Line of credit loans are commonly used for renovation refinancing because they give you the most flexibility. You’ll be able to draw down the funds when you need to. This means you’ll have money ready to pay your contractor and interior designer. It also means you have the freedom to use the money for other expenses and purchases. The interest is only charged when you draw down the money. As a line of credit, just like a credit card, as you pay down your loan, you can access the funds again, up to your upper limit – which would always be $400,000 in the example given.

The only risk is if you aren’t good at managing your finances and are tempted to overspend, refinancing to a line of credit loan can be an easy way to continually increase your mortgage debt. You need to be responsible enough to pay off your loan, without continuing to take out more money. Another renovation five years later, a family holiday to Bali, a new car – it’s not challenging to come up with new reasons to spend money. If you aren’t paying down your mortgage faster than you are accessing your equity, you can add years to your home loan before it’s paid off.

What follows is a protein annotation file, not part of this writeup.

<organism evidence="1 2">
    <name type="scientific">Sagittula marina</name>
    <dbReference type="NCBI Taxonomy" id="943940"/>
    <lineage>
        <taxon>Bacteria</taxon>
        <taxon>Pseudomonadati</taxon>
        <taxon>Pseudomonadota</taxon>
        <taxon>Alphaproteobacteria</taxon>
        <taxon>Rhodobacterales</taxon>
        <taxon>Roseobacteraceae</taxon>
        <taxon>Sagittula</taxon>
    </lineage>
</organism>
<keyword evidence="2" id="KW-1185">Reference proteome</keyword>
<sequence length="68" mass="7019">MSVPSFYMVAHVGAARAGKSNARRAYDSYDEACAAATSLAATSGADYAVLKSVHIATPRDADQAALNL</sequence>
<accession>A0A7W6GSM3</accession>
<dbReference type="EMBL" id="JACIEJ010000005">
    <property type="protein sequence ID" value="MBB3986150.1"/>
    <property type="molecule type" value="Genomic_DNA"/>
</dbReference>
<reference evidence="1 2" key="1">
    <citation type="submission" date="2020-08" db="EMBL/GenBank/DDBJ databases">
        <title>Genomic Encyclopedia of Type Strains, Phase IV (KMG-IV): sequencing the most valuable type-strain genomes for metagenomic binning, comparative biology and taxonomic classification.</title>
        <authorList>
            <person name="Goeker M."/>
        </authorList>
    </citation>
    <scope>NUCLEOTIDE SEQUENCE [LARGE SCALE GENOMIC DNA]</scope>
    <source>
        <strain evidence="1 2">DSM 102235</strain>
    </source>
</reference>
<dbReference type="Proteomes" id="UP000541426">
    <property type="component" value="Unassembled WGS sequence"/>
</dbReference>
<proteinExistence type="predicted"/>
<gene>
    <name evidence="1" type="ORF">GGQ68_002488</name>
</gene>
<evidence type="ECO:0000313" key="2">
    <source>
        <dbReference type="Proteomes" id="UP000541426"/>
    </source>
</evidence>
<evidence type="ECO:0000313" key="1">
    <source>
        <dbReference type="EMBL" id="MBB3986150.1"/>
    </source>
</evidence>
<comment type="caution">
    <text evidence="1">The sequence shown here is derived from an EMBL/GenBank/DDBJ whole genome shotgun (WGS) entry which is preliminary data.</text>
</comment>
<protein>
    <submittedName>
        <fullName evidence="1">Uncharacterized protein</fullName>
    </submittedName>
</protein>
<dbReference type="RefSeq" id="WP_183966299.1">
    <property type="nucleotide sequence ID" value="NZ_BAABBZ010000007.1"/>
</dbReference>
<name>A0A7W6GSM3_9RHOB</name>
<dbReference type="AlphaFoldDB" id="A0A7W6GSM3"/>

What Loan Should You Use for a Structural Renovation?

If you are doing a major renovation, you may want to consider refinancing to a construction loan. With this type of loan, you’ll need to get council-approved building plans and have worked out a building contract with a set price with your contractor. The loan will be for the expected value of the property once the renovation is complete. This generally ensures you have more than enough financing to use to cover construction costs.

Your lender will also be more involved in the process. They will send out an independent valuer to check on your renovation during each phase of the project. This can be a huge advantage as you’ll have your lender working with you to ensure your builder is sticking with his or her schedule and budget.

Another plus of construction loans is you only pay interest as you draw down the money. That’s great news. For those first few months when your project is getting started and you only have to pay your builder a deposit, you only are responsible for paying interest on that amount you’ve used. This helps you save in the long run.

Should You Refinance Again When the Renovation Is Done?

With a line of credit home loan, you may want to refinance to a cheaper variable rate loan as long as you don’t need to use your equity. This can also stop you from overspending as you won’t have access to a line of credit at a low-interest rate any longer.